Are we betraying our partner when we browbeat him or her into a particular course of financial action?

Are we betraying Jesus all over again (for those to whom that matters) by acquiescing to Mammon (monetary systems that are unjust, that perpetuate economic power imbalances, or that hurt Creation) instead of overthrowing it?

Photo Credit: Muffet

Are you a go-getter, someone who sets goals and works passionately, or doggedly, or step-after-step towards them?
Or are you a go-with-the-flow, “what’s meant to be, will be” person?

This 2012, in my middle-age, I’m attempting to shift from the former to the latter. And I invite you to consider if you perhaps should, too.

It ain’t easy.

Not at all.

If done deeply and well, the latter isn’t simply about being easy-going. It’s certainly not about being blase. Rather, it requires an inner restraint and a holding back from engineering circumstances, or attempting to, frankly put, impose our ideas and desires on life…or people… or our finances. It requires a capacity to carry tension over an extended period.

It ain’t easy.

Not at all.

But I am certain that I need to adopt this stance, and root myself deeply in this stance, and I’m also certain we’d be better off as a culture if more of us did the same. The pay-off? We situate ourselves more appropriately in the bigger scheme of things. We are more aligned with reality. And while that may contain no greater guarantees of obtaining the life we want, surely it is a step away from delusion, and distracting ourselves from reality, and a step towards truly engaging with the circumstances, or people, or financial situations in which we find ourselves.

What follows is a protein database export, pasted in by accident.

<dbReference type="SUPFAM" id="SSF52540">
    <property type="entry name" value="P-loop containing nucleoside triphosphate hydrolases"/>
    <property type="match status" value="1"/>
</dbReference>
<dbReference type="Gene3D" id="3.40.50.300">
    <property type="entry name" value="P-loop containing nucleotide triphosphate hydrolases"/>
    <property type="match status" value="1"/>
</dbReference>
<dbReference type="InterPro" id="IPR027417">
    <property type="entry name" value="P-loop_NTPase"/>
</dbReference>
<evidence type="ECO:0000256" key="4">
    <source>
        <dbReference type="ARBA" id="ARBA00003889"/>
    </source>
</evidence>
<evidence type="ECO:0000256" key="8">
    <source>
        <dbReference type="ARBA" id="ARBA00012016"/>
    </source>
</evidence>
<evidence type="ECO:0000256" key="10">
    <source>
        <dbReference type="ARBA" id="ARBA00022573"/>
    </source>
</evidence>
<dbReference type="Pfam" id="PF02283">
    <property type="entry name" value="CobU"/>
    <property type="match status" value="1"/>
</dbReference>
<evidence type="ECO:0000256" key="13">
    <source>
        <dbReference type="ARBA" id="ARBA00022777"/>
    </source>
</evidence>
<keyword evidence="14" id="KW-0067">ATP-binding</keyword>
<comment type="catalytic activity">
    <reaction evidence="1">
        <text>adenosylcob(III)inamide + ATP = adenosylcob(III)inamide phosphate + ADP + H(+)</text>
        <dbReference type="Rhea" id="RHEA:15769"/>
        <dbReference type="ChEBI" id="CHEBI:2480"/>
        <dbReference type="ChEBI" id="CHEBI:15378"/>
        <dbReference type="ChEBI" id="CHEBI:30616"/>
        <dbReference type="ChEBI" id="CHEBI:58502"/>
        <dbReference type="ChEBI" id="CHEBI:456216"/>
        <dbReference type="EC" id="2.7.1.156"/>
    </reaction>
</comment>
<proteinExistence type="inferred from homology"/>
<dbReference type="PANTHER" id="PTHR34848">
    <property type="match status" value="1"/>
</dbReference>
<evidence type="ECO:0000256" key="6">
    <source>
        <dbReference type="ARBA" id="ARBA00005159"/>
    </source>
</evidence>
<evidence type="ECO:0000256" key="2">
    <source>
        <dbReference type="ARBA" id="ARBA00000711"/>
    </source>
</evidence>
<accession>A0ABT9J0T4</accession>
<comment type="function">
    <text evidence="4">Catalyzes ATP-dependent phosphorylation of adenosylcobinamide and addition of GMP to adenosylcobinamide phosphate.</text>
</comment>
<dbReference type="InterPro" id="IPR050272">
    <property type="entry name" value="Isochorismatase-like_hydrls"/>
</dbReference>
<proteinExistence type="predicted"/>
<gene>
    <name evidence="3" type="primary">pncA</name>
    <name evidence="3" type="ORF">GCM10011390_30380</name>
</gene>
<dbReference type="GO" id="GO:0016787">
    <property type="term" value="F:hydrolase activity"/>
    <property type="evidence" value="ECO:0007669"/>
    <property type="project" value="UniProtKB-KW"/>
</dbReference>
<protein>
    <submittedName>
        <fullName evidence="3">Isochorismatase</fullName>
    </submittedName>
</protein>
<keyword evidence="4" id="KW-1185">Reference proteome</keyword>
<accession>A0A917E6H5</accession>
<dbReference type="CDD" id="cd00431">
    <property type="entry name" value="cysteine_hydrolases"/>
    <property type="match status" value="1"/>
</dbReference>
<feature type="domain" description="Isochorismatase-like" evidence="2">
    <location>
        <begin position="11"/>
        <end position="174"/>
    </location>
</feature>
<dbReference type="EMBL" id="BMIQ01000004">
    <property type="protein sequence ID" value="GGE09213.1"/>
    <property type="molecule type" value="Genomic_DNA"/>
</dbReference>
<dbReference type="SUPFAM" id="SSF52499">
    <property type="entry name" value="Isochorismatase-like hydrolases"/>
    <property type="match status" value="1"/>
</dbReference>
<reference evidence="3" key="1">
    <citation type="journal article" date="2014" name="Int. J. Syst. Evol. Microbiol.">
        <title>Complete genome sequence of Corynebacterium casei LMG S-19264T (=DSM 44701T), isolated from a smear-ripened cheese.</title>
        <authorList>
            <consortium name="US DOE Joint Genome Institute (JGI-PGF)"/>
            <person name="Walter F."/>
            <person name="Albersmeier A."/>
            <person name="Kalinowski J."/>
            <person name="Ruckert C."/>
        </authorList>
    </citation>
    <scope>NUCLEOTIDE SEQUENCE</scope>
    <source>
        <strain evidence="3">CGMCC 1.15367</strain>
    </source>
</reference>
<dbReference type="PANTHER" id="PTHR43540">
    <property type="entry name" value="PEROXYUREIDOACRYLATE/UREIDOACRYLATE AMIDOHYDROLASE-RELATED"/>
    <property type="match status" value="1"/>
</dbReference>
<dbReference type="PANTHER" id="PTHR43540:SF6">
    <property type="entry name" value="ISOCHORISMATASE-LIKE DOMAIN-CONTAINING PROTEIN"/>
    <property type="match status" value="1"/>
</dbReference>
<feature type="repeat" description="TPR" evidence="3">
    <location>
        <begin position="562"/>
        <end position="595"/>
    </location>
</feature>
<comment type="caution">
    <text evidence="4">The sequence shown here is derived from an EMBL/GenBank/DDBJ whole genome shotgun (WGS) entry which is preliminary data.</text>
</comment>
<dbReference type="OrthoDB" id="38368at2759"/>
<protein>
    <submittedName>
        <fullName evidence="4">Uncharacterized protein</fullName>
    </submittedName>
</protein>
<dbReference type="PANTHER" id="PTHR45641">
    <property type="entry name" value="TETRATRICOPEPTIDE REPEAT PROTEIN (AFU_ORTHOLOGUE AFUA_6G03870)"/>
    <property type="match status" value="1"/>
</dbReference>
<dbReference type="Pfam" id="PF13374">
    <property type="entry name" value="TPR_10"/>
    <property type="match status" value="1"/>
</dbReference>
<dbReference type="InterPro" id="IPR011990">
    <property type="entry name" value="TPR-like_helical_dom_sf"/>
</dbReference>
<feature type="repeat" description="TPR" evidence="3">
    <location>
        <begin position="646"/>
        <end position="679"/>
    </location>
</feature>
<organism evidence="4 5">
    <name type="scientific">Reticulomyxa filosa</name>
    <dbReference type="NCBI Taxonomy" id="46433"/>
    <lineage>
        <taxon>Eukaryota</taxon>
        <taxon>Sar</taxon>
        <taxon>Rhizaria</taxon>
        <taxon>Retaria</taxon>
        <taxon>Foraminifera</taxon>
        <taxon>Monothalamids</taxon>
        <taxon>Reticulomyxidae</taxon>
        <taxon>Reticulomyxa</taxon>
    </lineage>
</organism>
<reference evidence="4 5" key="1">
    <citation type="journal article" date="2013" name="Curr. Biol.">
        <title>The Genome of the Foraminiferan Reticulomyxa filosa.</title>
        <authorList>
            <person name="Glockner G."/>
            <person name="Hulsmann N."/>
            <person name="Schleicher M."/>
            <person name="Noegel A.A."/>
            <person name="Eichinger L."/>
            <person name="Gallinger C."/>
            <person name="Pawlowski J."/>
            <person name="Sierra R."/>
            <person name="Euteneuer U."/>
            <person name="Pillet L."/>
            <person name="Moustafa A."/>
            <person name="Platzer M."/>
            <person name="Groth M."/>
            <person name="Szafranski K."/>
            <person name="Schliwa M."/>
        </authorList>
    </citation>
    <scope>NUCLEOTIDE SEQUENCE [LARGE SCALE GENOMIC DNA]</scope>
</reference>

But we have our hopes and our desires don’t we?

So what to do, what to do, when there’s a gap between reality squarely faced, and our tender heart’s longings?

Downton Abbey (the smash hit series by BBC) demonstrates how to handle this gap, this tension, very well.

There are two particular story arcs, that of Mary and Matthew and another of Mr. Bates, which require a great tension to be carried for well beyond what we think can be borne. All of the characters have a deep need for something, or someone … but they have a clear understanding of their very real environments and circumstances, and what is possible and what is not possible to grasp for themselves without doing harm to other parties or simply the greater good. So they courageously and calmly and resolutely hold themselves to account to a bigger vision, one which respects and acknowledges the bigger picture and they restrain themselves from grasping.